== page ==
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Cryptographic Vulnerability: Insecure mode

Cryptographic Vulnerability: Insecure mode


A block cipher processes the data blocks of fixed size. Usually, the size of a message is larger than the block size. Hence, the long message is divided into a series of sequential message blocks, and the cipher operates on these blocks one at a time.

Common block ciphers are:

  • ECB: (Electronic Code Book) is the most straightforward way of processing a series of sequentially listed message blocks. The user takes the first block of plaintext and encrypts it with the key to produce the first block of ciphertext. He then takes the second block of plaintext and follows the same process with same key and so on so forth. This mode is insecure and must not be used.
  • CBC: (Cipher Block Chaining) provides message dependence for generating ciphertext and makes the system non-deterministic. In CBC mode, the current plaintext block is added to the previous ciphertext block, and then the result is encrypted with the key. Decryption is thus the reverse process, which involves decrypting the current ciphertext and then adding the previous ciphertext block to the result.
  • CFB: (Cipher Feedback) each ciphertext block gets ‘fed back’ into the encryption process in order to encrypt the next plaintext block. The CFB mode requires an initialization vector (IV) as the initial random n-bit input block. The IV need not be secret. CFB mode differs significantly from ECB mode, the ciphertext corresponding to a given plaintext block depends not just on that plaintext block and the key, but also on the previous ciphertext block. In other words, the ciphertext block is dependent of message.
  • OFB: (Output Feedback) involves feeding the successive output blocks from the underlying block cipher back to it. These feedback blocks provide string of bits to feed the encryption algorithm which act as the key-stream generator as in case of CFB mode.The key stream generated is XOR-ed with the plaintext blocks. The OFB mode requires an IV as the initial random n-bit input block. The IV need not be secret.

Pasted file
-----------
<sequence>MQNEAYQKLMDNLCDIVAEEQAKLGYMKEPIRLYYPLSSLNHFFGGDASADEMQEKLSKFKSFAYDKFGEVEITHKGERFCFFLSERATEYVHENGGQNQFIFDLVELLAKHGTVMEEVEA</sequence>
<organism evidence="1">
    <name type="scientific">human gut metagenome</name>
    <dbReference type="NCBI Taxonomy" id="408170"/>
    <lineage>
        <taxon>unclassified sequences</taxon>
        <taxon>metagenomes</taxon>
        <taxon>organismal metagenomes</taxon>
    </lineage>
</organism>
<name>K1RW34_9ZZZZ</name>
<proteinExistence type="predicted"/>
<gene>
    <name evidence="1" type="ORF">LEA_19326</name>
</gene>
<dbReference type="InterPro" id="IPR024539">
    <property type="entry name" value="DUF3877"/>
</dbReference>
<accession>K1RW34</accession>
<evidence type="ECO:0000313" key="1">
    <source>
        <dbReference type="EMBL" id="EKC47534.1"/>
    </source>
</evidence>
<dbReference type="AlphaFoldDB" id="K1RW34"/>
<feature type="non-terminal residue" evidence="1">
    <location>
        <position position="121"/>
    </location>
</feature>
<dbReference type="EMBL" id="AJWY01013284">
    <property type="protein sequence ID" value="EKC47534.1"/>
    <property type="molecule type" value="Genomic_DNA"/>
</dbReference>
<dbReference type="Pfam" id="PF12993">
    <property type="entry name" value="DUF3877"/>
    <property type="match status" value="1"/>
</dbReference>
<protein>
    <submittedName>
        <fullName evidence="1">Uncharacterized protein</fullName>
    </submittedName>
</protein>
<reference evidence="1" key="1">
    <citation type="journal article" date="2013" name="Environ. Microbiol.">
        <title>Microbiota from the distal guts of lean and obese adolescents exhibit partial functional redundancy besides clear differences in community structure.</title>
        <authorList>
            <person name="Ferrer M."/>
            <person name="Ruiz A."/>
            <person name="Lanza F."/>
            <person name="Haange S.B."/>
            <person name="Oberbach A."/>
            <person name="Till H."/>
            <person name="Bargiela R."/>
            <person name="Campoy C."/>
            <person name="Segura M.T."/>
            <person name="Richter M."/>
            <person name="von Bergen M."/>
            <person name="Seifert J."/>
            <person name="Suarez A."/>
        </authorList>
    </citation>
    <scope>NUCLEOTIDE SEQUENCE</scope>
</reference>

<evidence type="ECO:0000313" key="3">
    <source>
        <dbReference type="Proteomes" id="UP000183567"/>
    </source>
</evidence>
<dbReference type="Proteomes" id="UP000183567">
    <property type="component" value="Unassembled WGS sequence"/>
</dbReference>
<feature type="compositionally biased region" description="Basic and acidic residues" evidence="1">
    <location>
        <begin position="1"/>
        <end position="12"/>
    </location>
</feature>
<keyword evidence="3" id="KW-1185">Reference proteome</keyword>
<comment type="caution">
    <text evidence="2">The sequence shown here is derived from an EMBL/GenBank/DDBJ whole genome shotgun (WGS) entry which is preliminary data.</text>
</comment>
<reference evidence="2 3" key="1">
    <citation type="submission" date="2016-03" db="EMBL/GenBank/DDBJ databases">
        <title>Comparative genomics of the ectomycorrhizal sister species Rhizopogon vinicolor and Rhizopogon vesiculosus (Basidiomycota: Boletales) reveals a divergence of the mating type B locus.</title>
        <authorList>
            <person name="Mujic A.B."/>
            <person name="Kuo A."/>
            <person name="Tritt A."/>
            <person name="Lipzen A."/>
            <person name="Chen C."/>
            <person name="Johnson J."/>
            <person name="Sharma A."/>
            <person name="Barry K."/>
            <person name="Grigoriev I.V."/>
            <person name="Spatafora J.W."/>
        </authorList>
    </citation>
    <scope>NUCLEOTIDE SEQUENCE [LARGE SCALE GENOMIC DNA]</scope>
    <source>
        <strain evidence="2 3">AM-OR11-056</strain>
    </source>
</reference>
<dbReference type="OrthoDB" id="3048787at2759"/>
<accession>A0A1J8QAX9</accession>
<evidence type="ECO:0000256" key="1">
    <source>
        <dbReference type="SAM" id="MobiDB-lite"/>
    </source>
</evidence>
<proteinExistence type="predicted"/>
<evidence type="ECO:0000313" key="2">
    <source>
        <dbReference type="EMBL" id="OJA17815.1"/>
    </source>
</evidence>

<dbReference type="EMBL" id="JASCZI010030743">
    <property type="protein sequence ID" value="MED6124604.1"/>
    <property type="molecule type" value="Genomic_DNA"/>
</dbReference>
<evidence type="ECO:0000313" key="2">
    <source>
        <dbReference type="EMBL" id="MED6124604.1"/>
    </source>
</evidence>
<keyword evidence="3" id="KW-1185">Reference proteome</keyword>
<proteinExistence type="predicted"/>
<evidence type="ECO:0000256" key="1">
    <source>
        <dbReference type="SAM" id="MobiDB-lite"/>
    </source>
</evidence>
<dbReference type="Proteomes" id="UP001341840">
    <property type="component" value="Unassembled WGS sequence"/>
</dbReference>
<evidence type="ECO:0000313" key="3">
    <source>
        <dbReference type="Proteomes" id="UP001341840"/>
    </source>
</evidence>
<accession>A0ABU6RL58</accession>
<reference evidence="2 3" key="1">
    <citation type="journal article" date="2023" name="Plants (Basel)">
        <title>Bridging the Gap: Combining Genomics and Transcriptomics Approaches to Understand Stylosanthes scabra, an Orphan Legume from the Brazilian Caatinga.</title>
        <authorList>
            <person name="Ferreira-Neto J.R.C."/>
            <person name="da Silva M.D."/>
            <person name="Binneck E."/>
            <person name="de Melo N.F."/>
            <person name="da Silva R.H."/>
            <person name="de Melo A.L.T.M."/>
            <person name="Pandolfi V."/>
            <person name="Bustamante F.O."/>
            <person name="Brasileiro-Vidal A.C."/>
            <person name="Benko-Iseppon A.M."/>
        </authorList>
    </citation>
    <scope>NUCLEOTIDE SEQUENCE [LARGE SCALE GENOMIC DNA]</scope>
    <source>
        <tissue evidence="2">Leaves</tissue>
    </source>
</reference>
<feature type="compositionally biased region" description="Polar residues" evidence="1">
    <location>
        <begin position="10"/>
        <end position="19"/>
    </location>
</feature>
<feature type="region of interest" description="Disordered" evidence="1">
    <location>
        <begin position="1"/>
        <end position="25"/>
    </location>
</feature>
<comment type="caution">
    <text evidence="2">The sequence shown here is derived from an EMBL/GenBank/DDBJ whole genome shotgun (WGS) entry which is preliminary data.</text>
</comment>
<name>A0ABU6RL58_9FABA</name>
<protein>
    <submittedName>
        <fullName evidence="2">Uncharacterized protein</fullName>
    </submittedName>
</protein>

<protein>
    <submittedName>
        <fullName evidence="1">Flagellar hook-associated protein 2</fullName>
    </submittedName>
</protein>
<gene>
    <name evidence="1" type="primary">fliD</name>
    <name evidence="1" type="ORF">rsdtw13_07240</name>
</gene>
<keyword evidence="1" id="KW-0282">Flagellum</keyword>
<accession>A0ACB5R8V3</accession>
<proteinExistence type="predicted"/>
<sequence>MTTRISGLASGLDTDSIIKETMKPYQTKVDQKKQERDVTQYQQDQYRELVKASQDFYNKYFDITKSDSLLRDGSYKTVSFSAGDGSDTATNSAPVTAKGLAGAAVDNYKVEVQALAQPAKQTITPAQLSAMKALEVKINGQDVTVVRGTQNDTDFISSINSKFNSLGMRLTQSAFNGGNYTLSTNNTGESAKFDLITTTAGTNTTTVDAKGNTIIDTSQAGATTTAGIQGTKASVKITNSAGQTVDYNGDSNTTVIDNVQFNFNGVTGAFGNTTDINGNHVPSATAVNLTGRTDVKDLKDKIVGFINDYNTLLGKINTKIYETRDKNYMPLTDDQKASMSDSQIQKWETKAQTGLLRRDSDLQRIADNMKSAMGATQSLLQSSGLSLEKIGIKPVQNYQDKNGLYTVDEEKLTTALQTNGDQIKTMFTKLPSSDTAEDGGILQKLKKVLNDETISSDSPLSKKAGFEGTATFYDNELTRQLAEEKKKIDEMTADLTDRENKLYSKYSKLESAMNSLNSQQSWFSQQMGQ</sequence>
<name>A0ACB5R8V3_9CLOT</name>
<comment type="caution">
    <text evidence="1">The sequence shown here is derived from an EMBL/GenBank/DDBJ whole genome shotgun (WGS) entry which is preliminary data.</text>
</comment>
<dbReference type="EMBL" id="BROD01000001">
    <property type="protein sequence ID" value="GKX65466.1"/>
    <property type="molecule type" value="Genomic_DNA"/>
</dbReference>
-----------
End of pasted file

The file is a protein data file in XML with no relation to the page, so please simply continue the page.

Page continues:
• CTR: (Counter) It can be considered as a counter-based version of CFB mode without the feedback. In this mode, both the sender and receiver need to access to a reliable counter, which computes a new shared value each time a ciphertext block is exchanged. This shared counter is not necessarily a secret value, but challenge is that both sides must keep the counter synchronized.

Most implementation will default to using the insecure ECB mode if it is not explicitly specified. The mode of operation used to encrypt the data is vulnerable and should be replaced with a secure one.


When using AES encryption, it is important to choose the correct mode of operation to ensure the confidentiality and integrity of the encrypted data. The choice of mode can depend on the specific use case and security requirements. Here are some common encryption modes to consider:

  • Electronic Codebook (ECB): This is the simplest mode and involves dividing the plaintext into blocks and encrypting each block separately using the same key. However, this mode is vulnerable to attacks as identical plaintext blocks will produce identical ciphertext blocks.
  • Cipher Block Chaining (CBC): In this mode, each plaintext block is XORed with the previous ciphertext block before encryption. This adds randomness and makes it harder to identify patterns in the encrypted data. However, this mode is vulnerable to attacks if the same IV (initialization vector) is used multiple times or initialized to non-random value.
  • Counter (CTR): This mode involves encrypting a counter value and XORing it with the plaintext to generate the ciphertext. This is a popular mode for streaming applications as it allows for parallel encryption and decryption. However, it requires unique counter values and can be vulnerable if an attacker can guess the counter values.
  • Galois/Counter Mode (GCM): This mode provides both confidentiality and integrity protection by using a combination of CTR mode and a message authentication code (MAC). It uses a unique IV and incorporates additional data such as a sequence number to prevent replay attacks. This mode is commonly used in applications that require both confidentiality and integrity protection.

  • In general, it is recommended to use GCM mode for AES encryption as it provides both confidentiality and integrity protection. However, it is important to properly manage the key and IV to ensure security. It is also recommended to use authenticated encryption modes such as GCM to prevent attacks such as padding oracle attacks.


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